I did not grow up with Elvis Presley music, as my parents are not fans of his. As such, my knowledge of Elvis’s work is limited to a handful of his movies, such as Jailhouse Rock viewed as part of a cinema history class, a few of his biggest hit songs, and just general pop culture saturation (the Epic Rap Battles Of History with Elvis is fantastic). My primary sources for information about the King of Rock N Roll are the movies Lilo And Stitch and Bubba Ho-Tep, and no, I am not joking.
I was so ignorant about Elvis that I was under the assumption that he was much older than 42 when he died. My guess was off by over ten years, and I only discovered that thanks to the documentary The King. Directed by Eugene Jarecki, the premise is simple in its conceit. One of Elvis’s Rolls-Royces gets a restoration and Jarecki takes it on the road, interviewing celebrities, fans, and people who happen to live where the rockstar use to reside.
These interviews are interspersed with archival footage, musical performances, and news stories all relating to, or directly spoken by (or performed, etc.), Elvis. Parallels are drawn between the United States of America’s societal and political upheaval going on at the time and the modern campaign of one Donald J. Trump (this was filmed before the 2016 election). This stance gives The King a relevance that a more straightforward narrative towards Elvis’s life could not achieve.
“One of Elvis’s Rolls-Royces gets a restoration and Jarecki takes it on the road, interviewing celebrities and fans…”
The movie does a splendid job of highlighting his early love of music, the wheeling, and dealing that led to his first record being produced and played on the radio, and the subsequent explosion of popularity in that song’s aftermath. Using speeches from politicians to put that era’s society into proper perspective, it is clear that the youth felt not only under-represented but unfairly so as well. Their attachment to a public figure who defied common norms and decorum gave them their own icon.
Ethan Hawke is sitting in the car, espousing how his roommate (at the time) loved Elvis and got him turned onto the King. He discussed, with great detail, how all these particular elements had lined up just so, and thus, the Elvis Presley everyone knows was born. His passion for the man’s music comes through in each word.
Ashton Kutcher is on hand as well, as he pontificates on how fame can mess with people’s expectations of you. Your skill set is at a particular level but because you are famous many people expect you to be good at any number of things, only some of which may qualify under your specific purview. It is, however, Austin Powers himself, Mike Myers that is the most eloquent and well spoken. As a Canadian, he discusses the moment he discovered that the US had an excellent new export – iconography and popular culture. He obviously knows his Elvis history, and that makes him a fascinating interviewee.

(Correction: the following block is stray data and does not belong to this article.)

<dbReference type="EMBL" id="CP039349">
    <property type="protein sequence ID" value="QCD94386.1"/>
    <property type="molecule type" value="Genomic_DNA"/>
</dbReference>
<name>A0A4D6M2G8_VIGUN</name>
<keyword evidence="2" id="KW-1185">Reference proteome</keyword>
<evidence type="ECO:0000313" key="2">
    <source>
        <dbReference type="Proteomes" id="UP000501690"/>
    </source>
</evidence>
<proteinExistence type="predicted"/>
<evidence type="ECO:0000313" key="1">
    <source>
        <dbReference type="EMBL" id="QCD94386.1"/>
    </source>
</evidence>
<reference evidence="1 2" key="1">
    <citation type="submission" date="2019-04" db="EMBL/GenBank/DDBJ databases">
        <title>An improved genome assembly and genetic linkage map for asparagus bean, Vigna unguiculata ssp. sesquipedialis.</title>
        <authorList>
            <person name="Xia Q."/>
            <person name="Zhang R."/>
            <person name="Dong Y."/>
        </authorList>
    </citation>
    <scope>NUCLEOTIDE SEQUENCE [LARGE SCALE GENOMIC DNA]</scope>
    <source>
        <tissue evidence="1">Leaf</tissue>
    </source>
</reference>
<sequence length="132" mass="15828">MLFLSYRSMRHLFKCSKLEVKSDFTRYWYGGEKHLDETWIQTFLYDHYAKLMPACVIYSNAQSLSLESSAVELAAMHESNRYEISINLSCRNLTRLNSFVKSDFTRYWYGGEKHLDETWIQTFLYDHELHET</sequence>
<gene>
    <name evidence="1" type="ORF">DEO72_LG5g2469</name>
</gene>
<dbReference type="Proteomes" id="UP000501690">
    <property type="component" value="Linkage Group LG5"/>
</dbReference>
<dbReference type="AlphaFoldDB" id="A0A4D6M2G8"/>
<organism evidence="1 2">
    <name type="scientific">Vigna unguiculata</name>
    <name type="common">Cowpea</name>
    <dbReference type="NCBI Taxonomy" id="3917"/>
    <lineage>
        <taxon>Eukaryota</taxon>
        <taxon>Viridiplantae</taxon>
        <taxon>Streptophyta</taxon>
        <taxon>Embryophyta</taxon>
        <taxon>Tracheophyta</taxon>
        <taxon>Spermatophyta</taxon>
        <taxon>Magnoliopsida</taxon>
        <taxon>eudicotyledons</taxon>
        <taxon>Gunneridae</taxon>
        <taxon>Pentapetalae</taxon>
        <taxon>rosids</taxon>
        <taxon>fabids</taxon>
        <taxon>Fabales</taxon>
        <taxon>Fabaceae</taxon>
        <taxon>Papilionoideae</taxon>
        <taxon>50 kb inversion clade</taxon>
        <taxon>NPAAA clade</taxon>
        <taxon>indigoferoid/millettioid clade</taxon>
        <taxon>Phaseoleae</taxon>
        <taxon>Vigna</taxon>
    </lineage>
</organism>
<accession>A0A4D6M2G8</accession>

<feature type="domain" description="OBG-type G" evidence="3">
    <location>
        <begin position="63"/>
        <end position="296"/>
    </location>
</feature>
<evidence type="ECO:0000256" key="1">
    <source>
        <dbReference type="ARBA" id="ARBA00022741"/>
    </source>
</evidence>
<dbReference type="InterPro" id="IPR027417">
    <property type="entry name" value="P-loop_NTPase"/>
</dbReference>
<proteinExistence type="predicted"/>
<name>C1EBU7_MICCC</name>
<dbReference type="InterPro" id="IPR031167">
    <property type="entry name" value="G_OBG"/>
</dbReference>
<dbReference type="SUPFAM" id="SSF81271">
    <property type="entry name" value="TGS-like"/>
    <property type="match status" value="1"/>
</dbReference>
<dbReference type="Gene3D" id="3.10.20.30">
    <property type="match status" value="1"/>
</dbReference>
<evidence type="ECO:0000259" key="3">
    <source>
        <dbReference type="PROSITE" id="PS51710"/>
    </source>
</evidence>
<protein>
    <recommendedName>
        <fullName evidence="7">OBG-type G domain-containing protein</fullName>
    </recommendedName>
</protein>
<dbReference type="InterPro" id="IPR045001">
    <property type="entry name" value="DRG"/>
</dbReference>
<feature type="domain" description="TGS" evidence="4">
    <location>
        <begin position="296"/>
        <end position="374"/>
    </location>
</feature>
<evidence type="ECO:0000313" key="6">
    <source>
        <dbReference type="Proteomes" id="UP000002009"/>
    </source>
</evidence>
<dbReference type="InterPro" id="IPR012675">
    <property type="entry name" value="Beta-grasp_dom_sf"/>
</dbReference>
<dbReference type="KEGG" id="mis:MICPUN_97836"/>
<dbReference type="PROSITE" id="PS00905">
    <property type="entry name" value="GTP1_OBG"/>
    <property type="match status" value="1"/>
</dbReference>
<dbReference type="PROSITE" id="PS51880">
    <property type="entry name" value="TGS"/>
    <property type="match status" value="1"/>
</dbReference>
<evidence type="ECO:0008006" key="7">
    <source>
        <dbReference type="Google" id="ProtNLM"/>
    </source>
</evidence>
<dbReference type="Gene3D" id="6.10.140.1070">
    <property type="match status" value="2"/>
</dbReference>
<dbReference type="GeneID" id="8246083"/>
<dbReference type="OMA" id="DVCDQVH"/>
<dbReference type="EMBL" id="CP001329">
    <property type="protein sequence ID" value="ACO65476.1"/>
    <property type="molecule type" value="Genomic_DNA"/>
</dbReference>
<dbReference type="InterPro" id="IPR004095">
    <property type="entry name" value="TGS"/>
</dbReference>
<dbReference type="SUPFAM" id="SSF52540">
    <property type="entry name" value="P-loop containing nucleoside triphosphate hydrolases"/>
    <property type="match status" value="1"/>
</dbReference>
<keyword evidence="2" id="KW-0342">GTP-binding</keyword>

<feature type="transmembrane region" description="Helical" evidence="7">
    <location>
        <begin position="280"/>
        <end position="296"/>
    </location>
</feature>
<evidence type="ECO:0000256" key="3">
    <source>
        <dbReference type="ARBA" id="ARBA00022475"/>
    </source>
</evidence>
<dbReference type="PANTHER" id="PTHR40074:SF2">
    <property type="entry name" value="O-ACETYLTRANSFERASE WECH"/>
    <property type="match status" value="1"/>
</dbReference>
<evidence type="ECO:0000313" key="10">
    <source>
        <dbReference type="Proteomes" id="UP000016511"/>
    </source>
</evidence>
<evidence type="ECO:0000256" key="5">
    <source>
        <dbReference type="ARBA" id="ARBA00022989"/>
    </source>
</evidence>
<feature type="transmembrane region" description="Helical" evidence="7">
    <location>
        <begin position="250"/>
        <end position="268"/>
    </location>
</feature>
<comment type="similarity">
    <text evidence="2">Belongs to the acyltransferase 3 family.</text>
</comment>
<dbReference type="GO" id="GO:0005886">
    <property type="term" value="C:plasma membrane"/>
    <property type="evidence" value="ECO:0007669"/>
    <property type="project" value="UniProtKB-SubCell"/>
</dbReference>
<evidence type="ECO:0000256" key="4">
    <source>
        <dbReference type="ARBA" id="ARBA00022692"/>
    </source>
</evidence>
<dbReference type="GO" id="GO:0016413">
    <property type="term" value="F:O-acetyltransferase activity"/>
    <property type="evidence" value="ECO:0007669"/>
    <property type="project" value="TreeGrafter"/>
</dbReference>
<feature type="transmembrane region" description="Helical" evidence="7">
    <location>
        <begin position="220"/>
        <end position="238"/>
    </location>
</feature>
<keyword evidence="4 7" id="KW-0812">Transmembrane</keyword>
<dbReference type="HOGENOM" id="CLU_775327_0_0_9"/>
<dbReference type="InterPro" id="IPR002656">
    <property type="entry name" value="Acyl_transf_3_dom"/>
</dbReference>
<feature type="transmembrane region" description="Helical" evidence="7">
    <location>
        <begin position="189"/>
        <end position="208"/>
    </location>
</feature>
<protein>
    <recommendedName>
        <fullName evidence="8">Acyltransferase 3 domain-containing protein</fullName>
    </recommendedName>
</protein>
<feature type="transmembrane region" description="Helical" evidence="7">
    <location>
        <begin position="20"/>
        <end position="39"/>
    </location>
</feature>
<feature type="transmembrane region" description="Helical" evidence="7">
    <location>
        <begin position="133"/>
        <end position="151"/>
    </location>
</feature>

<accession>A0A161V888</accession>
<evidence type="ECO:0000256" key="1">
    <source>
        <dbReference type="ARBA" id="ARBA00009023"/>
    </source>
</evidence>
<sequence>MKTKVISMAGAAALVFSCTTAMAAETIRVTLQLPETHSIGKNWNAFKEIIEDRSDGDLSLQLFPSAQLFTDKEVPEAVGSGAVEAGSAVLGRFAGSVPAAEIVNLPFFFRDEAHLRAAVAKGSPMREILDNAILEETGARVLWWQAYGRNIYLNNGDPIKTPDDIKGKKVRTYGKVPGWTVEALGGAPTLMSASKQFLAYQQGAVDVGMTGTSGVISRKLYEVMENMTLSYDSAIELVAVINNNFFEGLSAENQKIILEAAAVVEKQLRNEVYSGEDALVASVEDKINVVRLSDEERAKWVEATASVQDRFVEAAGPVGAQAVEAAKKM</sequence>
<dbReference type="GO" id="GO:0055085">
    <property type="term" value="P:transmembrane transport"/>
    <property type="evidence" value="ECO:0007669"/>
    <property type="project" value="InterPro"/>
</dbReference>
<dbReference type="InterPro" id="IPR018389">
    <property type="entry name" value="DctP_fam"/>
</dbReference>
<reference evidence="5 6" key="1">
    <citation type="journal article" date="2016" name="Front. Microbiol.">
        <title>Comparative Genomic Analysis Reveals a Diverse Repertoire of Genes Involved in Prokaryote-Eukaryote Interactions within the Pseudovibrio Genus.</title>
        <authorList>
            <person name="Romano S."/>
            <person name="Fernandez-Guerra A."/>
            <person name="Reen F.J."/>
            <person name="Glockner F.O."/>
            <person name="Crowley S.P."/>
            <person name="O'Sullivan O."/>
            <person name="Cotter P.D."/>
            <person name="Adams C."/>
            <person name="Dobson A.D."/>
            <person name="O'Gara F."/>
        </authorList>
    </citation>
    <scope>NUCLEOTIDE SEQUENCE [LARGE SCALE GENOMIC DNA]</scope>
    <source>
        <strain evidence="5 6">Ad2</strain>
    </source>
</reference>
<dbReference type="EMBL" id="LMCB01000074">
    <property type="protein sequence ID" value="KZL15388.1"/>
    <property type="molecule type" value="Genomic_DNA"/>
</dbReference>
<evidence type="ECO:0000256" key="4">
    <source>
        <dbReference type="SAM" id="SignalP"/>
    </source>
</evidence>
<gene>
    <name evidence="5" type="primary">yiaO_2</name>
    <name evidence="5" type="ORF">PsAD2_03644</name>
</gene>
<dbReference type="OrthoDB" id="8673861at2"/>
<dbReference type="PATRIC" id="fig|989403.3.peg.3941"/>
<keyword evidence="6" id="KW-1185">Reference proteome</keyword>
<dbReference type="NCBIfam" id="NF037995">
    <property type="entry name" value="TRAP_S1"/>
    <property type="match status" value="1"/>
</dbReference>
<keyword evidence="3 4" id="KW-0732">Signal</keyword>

“Exploring societal and political climates during his reign atop the charts allows for a timely watch…”
There is an issue with the documentary that needs to be addressed, though. Oddly enough, for such a central component to the film, the Rolls Royce is largely left devoid of context. Friends or fellow musicians sit in the car, a few weeping with a flood of memories of Elvis. But why was this car the vehicle to represent Elvis? Was it the only car he’d drive? Well, no, he owned a BMW or two, roughly a dozen different Cadillacs, a Volkswagen Beetle, and two different Rolls Royces, this one included.
Just from an iconography standpoint, even with my minimal knowledge of the man, I know that Elvis plus cars equal a pink Cadillac. I am not sure what I am missing about this particular Rolls Royce, but it is an odd disconnect between the audience and the movie without more context.
The King is exhaustive in its scope, covering Elvis Presley’s life and music. Exploring societal and political climates during his reign atop the charts allows for a timely watch. But, it does not go far enough in explaining certain elements that friends, fellow musicians, fans, or artists wax nostalgic on; such as the iconic, central Rolls Royce. Elvis fans will love it, anyone else will appreciate it, but will not feel the need to rewatch.
The King (2018) Directed by Eugene Jarecki. Written by Eugene Jarecki, Christopher St. John.. Starring Ethan Hawke, Ashton Kutcher, Chuck D, Alec Baldwin, Emi Sunshine, Emmylou Harris, James Carville, Mike Myers.
6.5 Gummi Bears (out of 10)